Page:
Continuous evaluation has been rolled out to more than 1.3 million security clearance holders – but as many questions as answers remain about how the program is working, who it affects, and what it holds for the future of security clearance background investigations and periodic reinvestigations.
Continuous evaluation is one of many national security topics on the docket for the upcoming Intelligence and National Security Summit, hosted by AFCEA and the Intelligence and National Security Alliance (INSA). A panel session, ‘Continuous Evaluation: Balancing Security & Privacy’ brings together professionals from the private sector, Office of Director of National Intelligence (ODNI), and Defense Counterintelligence and Security Agency (DCSA) to discuss the status of continuous evaluation and the impact it will have on the intelligence workforce. ClearanceJobs recently discussed what attendees can expect from the panel in an exclusive interview with moderator David Buckley, managing director at KPMG.
When it comes to the need to balance privacy and security, Buckley emphasized government will always err on the side of security.
“Security is paramount,” said Buckley. “The whole process of granting a security clearance is based on the need to keep things secret or secure, whether it’s the workforce, or classified information, or systems….you’re basically applying and signing all sorts of consent forms consenting for the government to obtain the information…in an investigation process.”
Those consent forms now include agreements for continuous evaluation – so the kind of monitoring currently being conducted should be no surprise to security clearance applicants.
While the balance between privacy and security will always need to be heavy on protecting the government’s crown jewels, that doesn’t mean the government doesn’t need to be concerned about how applicants feel about the amount of information they’re providing, and what their government is doing with it.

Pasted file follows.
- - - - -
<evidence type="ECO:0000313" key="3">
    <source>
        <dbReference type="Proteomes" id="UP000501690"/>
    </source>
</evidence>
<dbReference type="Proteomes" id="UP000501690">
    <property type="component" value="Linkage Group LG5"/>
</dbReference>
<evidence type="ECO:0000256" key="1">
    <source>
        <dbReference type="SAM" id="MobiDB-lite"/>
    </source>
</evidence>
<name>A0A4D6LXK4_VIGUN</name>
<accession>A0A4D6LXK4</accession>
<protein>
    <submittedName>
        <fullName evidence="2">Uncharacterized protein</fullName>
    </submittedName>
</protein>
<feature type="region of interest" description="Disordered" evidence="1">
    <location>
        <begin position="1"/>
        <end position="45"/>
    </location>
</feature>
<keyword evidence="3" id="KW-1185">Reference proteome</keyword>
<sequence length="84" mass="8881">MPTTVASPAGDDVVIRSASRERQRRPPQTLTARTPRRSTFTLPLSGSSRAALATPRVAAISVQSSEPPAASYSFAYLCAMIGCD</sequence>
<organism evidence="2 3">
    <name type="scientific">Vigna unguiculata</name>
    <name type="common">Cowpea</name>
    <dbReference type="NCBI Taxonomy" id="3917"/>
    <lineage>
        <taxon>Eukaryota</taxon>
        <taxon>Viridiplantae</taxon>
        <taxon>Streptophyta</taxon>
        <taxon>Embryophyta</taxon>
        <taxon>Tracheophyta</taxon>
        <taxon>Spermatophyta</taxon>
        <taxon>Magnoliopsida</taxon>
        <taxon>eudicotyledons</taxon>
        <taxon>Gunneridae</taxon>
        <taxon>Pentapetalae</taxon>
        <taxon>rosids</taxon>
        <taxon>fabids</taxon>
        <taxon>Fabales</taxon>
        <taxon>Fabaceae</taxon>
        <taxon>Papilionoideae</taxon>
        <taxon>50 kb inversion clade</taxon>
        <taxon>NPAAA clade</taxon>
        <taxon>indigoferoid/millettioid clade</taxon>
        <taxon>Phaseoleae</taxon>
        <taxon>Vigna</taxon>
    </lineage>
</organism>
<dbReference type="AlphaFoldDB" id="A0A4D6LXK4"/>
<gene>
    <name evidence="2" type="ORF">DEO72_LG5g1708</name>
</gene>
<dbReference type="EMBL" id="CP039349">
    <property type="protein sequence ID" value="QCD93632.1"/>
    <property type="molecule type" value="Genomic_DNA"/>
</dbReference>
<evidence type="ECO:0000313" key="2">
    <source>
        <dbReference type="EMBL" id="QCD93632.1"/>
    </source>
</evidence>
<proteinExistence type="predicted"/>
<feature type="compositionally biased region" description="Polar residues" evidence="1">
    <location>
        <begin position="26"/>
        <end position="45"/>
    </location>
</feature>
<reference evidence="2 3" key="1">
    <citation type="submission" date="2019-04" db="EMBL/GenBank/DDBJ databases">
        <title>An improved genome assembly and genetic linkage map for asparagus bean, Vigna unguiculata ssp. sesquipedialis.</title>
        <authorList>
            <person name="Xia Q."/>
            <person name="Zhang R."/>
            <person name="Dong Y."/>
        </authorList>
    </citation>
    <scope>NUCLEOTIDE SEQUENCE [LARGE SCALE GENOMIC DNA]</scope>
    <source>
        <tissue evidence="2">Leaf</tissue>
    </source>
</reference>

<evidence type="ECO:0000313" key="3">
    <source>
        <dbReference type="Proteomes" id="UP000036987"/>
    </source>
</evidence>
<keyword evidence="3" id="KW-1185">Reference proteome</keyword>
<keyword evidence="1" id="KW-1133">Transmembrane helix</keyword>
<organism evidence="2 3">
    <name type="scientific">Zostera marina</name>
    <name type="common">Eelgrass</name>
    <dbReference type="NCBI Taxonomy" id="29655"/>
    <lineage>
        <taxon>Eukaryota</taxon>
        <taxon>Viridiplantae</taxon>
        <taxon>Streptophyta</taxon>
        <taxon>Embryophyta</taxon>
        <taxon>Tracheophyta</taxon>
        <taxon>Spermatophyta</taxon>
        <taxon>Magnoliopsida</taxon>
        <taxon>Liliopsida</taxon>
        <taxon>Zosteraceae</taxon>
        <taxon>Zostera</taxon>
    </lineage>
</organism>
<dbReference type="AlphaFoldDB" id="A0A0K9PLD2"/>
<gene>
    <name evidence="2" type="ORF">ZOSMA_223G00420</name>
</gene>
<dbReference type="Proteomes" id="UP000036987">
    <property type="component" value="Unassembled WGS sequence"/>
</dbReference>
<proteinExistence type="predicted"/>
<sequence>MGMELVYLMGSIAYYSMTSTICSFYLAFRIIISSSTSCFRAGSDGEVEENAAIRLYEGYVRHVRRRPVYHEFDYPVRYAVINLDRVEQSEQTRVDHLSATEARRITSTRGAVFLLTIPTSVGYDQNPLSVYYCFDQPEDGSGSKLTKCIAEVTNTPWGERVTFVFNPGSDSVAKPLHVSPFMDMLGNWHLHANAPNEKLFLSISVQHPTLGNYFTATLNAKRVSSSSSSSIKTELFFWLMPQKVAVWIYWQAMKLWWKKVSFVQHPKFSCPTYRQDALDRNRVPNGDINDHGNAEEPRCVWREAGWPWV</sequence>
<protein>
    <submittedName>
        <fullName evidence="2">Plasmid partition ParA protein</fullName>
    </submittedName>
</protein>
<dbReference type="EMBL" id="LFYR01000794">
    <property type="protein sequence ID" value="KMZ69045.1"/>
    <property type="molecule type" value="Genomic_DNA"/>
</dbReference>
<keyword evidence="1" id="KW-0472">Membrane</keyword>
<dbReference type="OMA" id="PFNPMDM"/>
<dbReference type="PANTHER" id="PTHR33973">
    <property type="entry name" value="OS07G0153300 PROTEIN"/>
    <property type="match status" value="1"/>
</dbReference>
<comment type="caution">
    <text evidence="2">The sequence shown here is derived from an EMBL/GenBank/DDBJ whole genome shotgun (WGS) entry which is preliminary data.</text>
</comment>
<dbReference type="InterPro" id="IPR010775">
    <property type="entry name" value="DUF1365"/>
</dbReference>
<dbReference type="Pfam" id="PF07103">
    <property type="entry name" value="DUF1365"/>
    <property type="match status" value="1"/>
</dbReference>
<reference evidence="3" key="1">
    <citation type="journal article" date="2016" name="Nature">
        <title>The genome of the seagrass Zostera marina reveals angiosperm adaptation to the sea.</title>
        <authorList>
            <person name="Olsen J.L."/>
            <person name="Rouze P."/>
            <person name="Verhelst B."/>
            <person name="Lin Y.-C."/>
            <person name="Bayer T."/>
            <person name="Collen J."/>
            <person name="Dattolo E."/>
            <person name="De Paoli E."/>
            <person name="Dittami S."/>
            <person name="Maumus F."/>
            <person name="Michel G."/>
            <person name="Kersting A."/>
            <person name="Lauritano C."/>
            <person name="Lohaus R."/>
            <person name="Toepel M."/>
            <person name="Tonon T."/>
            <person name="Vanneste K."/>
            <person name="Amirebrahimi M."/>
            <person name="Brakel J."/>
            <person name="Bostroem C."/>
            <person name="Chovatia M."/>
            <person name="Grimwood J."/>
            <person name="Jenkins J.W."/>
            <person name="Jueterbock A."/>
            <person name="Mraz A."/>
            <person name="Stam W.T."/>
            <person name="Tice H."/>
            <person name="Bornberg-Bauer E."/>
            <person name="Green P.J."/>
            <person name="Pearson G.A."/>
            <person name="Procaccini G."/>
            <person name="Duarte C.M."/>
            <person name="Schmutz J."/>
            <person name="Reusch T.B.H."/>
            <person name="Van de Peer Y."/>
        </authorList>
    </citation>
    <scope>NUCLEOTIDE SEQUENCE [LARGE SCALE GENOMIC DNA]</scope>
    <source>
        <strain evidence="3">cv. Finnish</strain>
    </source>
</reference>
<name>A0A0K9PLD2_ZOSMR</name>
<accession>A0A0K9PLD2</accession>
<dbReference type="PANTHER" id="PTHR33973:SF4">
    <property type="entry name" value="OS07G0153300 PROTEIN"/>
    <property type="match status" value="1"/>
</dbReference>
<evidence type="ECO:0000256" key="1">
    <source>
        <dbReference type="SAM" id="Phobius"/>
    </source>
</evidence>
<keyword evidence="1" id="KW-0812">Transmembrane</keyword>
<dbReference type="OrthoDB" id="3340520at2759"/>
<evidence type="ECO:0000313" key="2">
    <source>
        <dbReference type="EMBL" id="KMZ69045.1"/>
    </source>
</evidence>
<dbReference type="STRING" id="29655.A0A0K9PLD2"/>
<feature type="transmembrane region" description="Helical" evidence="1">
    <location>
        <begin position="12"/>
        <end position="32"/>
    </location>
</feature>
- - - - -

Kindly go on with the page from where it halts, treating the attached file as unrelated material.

“We really need to pay attention to – particularly in government – the employee satisfaction surveys,” said Buckley. “How much do employees actually trust their employer, how much do they enjoy working for that employer, whether it’s a private sector or the government….[to] what degree do you trust your employer?”
Buckley pointed out that previous data breaches demonstrate how trust can be eroded. When people don’t have a good feeling about where the government’s going, that will carry on toward a variety of aspects of their employment – including their attitude toward continuous evaluation. It will be important that government doesn’t create more risk factors for insider threats, as it seems to implement new initiatives to defeat them.
Trusted Workers and Continuous Evaluation
The implementation of continuous evaluation is just one effort the government is making toward reframing who is a trusted worker – dubbed the Trusted Workforce 2.0 initiative by ODNI. It’s another topic the panel will be addressing at the Intel Summit. And whether it’s Trusted Workforce or continuous evaluation, a key aspect of each program is the need to continue educating the security workforce.
“It’s really getting down to the employer and employee and making sure that we bolster the whole security paradigm, whether it’s inside a company or inside a federal agency – or increasingly state and local agencies,” noted Buckley. As the government reevaluates its suitability criteria for security clearance determinations, it’s also reevaluating how companies classify their sensitive information It’s not just about classified information – today the personnel security program is at a point of fundamental change.
“I think we’re destined – if we can stay on track – for a much more competent system than we’ve had for the past 60 years,” said Buckley.
Register for the upcoming Intelligence & National Security Summit to hear about continuous evaluation, artificial intelligence, military intelligence priorities, workforce issues, and more.